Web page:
It was interesting to see the lasting effect that the forestry program was able to have around San Sebastian, and to contrast the situation with what I face in my community and the kind of effect that I hope my work will have. One thing I noted is that the people seemed to need less convincing about the need for planting trees and protecting the soil, which is something that can really be kind of frustrating for me. I have moved away from direct extensionist work and more towards helping out this organization, the organic coffee cooperative, precisely because I don’t see that much serious interest in reforestation. It has been tried before, and in some cases failed spectacularly, because people do not like to give up any of their corn/sugarcane/pasture–growing sun to tree cover. On the other hand, where there are coffee fincas in my area, people are more than happy to leave trees to grow and even plant them because the relatively low elevation in my site makes shade trees (and lots of them) an absolute necessity for success with coffee.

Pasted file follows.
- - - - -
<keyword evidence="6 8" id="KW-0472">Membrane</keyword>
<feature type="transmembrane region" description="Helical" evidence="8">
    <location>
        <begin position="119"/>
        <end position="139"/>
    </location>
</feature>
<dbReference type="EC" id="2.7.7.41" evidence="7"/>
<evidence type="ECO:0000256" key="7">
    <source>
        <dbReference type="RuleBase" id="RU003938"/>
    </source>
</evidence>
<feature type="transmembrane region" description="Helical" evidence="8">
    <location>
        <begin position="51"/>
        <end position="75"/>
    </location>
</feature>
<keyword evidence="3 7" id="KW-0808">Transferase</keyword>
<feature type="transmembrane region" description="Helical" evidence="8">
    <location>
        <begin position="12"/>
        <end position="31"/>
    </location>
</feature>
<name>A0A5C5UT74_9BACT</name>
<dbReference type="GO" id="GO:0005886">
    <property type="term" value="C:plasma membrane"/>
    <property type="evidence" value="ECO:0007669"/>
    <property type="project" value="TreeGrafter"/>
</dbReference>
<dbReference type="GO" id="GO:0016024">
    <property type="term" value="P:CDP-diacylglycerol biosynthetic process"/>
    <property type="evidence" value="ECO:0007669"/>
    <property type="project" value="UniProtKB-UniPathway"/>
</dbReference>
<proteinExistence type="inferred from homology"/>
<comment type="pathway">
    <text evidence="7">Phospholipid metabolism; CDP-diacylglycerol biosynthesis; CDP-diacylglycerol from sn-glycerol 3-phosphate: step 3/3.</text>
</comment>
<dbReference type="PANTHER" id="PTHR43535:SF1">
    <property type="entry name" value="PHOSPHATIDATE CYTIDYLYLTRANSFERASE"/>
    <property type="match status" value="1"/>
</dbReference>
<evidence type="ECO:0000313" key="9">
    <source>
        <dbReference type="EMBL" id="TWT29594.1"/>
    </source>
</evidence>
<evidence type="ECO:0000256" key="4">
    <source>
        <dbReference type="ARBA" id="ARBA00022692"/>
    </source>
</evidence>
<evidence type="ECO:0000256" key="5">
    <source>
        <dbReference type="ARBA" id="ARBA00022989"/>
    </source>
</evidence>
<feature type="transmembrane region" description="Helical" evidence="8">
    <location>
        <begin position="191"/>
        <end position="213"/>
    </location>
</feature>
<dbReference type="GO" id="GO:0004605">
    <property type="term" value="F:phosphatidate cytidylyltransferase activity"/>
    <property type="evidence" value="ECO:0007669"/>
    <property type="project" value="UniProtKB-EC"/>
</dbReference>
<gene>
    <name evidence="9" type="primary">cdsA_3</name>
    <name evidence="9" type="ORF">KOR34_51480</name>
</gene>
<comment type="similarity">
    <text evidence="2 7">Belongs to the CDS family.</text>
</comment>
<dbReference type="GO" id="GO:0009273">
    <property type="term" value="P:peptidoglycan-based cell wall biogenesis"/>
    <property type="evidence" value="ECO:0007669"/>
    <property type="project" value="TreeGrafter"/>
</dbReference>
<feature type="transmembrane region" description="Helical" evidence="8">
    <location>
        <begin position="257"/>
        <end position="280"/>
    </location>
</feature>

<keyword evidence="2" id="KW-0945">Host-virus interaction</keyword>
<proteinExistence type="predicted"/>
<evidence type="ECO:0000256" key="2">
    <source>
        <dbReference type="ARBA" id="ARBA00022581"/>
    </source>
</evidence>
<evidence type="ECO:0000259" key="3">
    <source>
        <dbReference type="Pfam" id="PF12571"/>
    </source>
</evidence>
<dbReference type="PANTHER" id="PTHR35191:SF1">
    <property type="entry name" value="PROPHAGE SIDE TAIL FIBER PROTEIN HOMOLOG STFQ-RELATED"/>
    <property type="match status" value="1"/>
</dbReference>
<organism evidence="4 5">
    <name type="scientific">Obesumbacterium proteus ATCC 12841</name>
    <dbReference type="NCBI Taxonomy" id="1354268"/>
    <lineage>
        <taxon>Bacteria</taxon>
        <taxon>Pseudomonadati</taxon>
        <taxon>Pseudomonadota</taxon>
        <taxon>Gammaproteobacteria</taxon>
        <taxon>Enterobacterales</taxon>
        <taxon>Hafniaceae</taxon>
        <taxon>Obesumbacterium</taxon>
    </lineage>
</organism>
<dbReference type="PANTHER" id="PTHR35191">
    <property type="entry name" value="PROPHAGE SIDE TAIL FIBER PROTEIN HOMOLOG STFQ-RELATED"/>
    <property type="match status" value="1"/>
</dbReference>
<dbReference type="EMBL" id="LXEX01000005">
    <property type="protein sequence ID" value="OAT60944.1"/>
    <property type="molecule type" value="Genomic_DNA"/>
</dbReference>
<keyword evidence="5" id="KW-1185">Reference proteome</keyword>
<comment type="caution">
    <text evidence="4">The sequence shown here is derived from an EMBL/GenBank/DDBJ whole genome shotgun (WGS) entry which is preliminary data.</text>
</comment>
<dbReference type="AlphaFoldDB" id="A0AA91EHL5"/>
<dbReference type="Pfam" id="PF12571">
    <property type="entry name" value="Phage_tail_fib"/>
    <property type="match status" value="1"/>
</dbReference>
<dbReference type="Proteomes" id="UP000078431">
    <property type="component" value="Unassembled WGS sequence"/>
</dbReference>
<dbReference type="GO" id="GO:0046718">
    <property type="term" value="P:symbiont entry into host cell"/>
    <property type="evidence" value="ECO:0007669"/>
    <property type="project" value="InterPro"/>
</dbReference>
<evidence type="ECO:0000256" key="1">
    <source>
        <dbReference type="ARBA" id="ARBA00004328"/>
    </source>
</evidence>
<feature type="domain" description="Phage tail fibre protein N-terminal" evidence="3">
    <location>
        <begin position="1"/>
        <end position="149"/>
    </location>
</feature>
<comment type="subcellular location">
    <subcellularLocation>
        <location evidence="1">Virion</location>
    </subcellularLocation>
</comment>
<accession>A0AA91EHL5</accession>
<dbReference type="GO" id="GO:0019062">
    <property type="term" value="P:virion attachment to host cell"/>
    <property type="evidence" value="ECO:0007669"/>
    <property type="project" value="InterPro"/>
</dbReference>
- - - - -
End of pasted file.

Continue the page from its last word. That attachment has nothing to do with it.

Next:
The institutions have also tried to get people to adopt more soil conservation techniques, such as live barriers, terraces, retention walls, live fences, etc, but with the exception of live fences, the only places where you actually see these things is where the institutions have basically paid people to construct them, and in their own land! Despite the wide public acknowledgement I hear about the need to protect the environment, there are very few people around Agua Fría taking an active role in doing this. Contrast this with the area around San Sebastian, where nearly everyone had some kind of soil conservation technique in their corn plantations, including things that are an awful lot of work to construct like big terraces with certain types of grass cultivated carefully on the edge for retention, or full-blown rock wall terraces. I began to speculate that this must have something to do with the underlying social history of the place. The people farming that land around San Sebastian have not only been doing so since recorded history in the area, but LONG before that. It is their native land that they have been working since basically forever, and they have a much stronger tie to it.